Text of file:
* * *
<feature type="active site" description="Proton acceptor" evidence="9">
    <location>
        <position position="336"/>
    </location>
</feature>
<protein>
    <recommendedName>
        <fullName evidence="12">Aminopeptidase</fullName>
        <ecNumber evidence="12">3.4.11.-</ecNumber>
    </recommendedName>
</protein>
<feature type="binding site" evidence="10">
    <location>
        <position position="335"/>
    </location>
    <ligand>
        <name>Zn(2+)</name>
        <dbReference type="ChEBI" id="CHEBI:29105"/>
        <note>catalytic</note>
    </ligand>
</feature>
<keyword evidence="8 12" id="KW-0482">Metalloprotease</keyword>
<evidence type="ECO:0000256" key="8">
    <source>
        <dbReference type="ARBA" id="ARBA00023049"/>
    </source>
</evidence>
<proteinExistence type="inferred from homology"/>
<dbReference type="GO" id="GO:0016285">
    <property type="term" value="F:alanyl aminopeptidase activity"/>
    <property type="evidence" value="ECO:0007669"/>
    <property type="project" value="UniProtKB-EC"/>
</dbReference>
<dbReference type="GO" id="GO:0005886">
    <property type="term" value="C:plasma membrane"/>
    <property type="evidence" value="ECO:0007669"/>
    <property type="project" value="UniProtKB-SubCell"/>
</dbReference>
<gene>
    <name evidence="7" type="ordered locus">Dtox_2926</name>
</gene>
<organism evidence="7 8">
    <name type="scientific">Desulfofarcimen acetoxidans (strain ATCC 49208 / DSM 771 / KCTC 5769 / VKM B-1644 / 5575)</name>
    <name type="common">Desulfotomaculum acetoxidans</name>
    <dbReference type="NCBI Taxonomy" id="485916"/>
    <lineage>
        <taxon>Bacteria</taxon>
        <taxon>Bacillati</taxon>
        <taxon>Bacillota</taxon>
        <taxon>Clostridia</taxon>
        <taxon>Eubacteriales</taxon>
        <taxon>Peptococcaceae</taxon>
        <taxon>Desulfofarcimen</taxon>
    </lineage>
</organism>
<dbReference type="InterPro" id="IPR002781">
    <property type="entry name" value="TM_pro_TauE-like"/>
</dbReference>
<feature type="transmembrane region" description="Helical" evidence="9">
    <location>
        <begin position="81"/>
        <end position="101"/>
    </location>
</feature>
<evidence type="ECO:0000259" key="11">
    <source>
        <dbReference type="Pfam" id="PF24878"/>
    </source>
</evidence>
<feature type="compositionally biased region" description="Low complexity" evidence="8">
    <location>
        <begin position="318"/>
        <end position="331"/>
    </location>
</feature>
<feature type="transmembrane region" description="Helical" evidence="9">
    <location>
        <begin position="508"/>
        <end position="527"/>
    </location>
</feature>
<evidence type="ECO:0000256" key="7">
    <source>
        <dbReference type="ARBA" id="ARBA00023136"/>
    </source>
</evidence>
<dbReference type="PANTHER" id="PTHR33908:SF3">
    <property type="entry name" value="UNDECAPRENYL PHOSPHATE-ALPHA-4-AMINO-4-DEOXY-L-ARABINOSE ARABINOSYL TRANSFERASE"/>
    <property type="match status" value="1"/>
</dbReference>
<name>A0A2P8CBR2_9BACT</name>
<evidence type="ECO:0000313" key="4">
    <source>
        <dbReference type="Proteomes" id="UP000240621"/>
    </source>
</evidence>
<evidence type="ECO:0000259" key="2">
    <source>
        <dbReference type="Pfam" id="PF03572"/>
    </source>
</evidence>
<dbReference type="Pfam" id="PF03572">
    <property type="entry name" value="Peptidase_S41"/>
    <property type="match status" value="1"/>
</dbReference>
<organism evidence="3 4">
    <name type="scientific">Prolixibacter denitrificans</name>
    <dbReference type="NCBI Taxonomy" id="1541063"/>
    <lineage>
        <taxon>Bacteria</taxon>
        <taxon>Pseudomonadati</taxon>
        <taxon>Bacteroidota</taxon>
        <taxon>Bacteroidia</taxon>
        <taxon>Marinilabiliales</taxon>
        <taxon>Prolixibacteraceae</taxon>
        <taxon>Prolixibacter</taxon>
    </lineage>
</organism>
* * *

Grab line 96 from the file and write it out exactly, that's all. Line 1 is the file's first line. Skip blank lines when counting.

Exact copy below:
</evidence>